Following the latest revelations of widespread abuses by the NSA, Senators Mark Udall and Ron Wyden -- who had just recently warned that the intelligence community was not being upfront about abuses -- have put out a statement saying that there's still a lot more
that hasn't yet been revealed:
The executive branch has now confirmed that the rules, regulations and court-imposed standards for protecting the privacy of Americans have been violated thousands of times each year. We have previously said that the violations of these laws and rules were more serious than had been acknowledged, and we believe Americans should know that this confirmation is just the tip of a larger iceberg.
They point out that they really can't reveal the details, but they're hopeful that President Obama and the intelligence community recognizes that it's better for them to come clean themselves. The obvious implication is that everyone knows that there are still thousands of documents held by reporters, and these other abuses are likely to come to light before long:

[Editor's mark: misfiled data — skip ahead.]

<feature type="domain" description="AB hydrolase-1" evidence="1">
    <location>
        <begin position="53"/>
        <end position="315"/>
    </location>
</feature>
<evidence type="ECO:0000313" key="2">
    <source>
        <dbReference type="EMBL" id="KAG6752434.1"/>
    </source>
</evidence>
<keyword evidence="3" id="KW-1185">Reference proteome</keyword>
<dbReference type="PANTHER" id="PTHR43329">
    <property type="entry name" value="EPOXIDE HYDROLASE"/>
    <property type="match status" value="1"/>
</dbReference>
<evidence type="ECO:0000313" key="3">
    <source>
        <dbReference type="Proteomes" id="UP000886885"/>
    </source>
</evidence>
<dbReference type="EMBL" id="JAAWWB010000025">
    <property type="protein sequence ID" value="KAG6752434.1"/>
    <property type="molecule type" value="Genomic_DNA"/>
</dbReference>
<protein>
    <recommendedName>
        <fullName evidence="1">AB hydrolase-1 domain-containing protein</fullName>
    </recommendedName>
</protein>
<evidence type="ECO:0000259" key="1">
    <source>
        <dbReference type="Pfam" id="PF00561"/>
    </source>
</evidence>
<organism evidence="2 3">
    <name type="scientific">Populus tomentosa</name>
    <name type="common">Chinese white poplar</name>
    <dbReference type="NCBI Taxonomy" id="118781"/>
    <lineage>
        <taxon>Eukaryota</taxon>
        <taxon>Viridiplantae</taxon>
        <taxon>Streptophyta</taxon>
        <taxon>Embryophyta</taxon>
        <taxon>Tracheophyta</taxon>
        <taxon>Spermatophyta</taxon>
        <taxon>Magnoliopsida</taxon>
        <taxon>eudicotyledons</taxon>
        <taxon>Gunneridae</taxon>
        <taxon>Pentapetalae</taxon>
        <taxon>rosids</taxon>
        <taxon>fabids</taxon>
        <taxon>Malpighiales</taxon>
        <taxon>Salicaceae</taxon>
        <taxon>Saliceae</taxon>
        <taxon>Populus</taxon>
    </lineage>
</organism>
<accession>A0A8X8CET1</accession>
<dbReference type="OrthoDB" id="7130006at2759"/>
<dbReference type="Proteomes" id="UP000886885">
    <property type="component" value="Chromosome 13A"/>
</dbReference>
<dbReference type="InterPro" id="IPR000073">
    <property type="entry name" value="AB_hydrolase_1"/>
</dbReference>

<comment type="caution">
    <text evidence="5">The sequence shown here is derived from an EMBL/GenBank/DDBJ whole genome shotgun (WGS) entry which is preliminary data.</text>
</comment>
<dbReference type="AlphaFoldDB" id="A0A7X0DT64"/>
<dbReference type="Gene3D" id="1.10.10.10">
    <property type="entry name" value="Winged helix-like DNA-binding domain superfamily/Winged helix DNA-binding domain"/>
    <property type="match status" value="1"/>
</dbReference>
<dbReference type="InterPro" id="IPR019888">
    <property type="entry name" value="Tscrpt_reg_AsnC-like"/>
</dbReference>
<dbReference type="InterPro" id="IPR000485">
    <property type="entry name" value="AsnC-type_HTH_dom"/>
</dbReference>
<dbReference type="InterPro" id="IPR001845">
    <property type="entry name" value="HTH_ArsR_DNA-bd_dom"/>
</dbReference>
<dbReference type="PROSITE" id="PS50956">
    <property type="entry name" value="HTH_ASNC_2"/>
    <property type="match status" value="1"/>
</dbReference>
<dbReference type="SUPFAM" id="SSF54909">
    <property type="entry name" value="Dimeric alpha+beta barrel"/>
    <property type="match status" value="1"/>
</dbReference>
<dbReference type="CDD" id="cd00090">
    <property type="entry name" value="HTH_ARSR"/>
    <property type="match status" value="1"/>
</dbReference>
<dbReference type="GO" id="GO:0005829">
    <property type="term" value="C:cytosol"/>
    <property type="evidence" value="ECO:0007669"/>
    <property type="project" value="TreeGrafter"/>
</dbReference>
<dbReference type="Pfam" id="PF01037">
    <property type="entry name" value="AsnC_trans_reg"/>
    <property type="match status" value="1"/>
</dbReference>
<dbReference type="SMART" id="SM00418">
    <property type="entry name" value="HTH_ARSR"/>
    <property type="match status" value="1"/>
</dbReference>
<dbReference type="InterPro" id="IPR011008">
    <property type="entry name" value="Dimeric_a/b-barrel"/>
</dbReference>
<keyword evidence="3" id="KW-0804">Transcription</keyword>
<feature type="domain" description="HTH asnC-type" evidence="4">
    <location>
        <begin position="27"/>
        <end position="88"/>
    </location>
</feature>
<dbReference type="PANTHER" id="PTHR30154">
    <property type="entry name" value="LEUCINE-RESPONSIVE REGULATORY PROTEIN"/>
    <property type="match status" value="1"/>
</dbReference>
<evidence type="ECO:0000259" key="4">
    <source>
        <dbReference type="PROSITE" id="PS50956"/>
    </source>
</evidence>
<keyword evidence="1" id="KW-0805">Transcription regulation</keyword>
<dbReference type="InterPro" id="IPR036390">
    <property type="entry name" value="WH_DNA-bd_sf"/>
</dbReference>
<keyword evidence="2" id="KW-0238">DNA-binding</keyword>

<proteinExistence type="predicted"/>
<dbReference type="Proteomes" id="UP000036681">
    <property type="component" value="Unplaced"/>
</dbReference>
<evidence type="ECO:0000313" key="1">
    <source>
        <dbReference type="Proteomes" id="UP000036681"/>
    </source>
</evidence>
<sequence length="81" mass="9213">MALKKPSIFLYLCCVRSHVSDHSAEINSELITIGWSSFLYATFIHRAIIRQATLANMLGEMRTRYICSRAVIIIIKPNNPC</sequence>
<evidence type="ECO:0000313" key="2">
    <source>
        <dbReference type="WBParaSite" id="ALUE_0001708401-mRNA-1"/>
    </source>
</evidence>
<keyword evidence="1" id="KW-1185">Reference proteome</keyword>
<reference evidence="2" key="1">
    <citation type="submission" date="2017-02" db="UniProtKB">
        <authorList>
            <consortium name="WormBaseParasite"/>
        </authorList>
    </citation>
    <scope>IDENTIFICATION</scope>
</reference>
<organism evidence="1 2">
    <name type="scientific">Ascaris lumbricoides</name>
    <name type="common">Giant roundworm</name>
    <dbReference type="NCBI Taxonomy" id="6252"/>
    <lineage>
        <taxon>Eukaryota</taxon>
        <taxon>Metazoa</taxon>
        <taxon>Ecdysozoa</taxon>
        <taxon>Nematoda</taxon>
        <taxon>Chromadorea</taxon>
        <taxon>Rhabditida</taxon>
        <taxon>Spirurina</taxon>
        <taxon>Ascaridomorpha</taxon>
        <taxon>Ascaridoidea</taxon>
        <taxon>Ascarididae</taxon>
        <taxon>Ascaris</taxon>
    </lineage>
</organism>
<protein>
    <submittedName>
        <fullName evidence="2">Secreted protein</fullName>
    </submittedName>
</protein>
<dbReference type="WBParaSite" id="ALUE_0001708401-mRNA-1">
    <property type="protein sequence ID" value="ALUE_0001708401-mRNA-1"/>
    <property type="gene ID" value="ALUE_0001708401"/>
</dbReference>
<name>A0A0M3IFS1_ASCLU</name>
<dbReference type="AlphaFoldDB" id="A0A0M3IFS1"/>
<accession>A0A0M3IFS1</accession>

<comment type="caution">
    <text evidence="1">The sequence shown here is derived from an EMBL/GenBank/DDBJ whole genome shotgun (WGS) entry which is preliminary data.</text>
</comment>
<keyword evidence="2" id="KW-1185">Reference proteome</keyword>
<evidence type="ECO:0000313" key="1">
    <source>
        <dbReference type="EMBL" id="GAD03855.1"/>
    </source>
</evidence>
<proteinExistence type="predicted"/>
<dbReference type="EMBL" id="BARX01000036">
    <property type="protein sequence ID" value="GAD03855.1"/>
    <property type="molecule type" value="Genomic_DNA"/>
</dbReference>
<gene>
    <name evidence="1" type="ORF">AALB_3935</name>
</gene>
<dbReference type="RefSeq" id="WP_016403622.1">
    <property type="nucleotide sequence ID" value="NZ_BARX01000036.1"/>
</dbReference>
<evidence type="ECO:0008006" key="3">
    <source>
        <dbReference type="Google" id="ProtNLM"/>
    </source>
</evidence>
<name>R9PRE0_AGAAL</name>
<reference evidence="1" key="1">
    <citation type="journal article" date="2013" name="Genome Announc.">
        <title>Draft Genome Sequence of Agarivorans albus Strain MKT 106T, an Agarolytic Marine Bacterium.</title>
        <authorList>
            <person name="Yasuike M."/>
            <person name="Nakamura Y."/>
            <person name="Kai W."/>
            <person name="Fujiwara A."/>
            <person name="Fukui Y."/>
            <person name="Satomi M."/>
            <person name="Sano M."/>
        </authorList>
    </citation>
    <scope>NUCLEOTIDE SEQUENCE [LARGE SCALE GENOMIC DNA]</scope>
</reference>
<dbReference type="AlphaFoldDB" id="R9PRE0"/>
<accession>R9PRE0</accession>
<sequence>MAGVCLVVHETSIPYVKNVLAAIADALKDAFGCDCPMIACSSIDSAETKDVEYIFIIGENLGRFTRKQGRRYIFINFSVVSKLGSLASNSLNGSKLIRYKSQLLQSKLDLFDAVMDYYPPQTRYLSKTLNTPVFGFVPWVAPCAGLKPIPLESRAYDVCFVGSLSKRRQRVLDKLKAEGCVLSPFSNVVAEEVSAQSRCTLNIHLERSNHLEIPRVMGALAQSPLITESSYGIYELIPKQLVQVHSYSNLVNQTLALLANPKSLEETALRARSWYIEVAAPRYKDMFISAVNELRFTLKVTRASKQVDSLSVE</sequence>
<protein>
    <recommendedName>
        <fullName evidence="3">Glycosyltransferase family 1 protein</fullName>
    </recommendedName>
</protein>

While Senate rules prohibit us from confirming or denying some of the details in today's press reports, the American people have a right to know more details about the scope and severity of these violations, and we hope that the executive branch will take steps to publicly provide more information as part of the honest, public debate of surveillance authorities that the Administration has said it is interested in having.
In particular, we believe the public deserves to know more about the violations of the secret court orders that have authorized the bulk collection of Americans' phone and email records under the USA PATRIOT Act. The public should also be told more about why the Foreign Intelligence Surveillance Court has said that the executive branch's implementation of Section 702 of the Foreign Intelligence Surveillance Act has circumvented the spirit of the law, particularly since the executive branch has declined to address this concern.
If the past is any indication, the intelligence community and the White House will ignore this. Sooner or later they're going to have to realize that every misrepresentation, every denial later proven false and every outright lie is only making things even worse. The window has probably already passed for the administration and the intelligence community to regain the trust of the public, but if it's going to happen, having the government come clean would be a good start.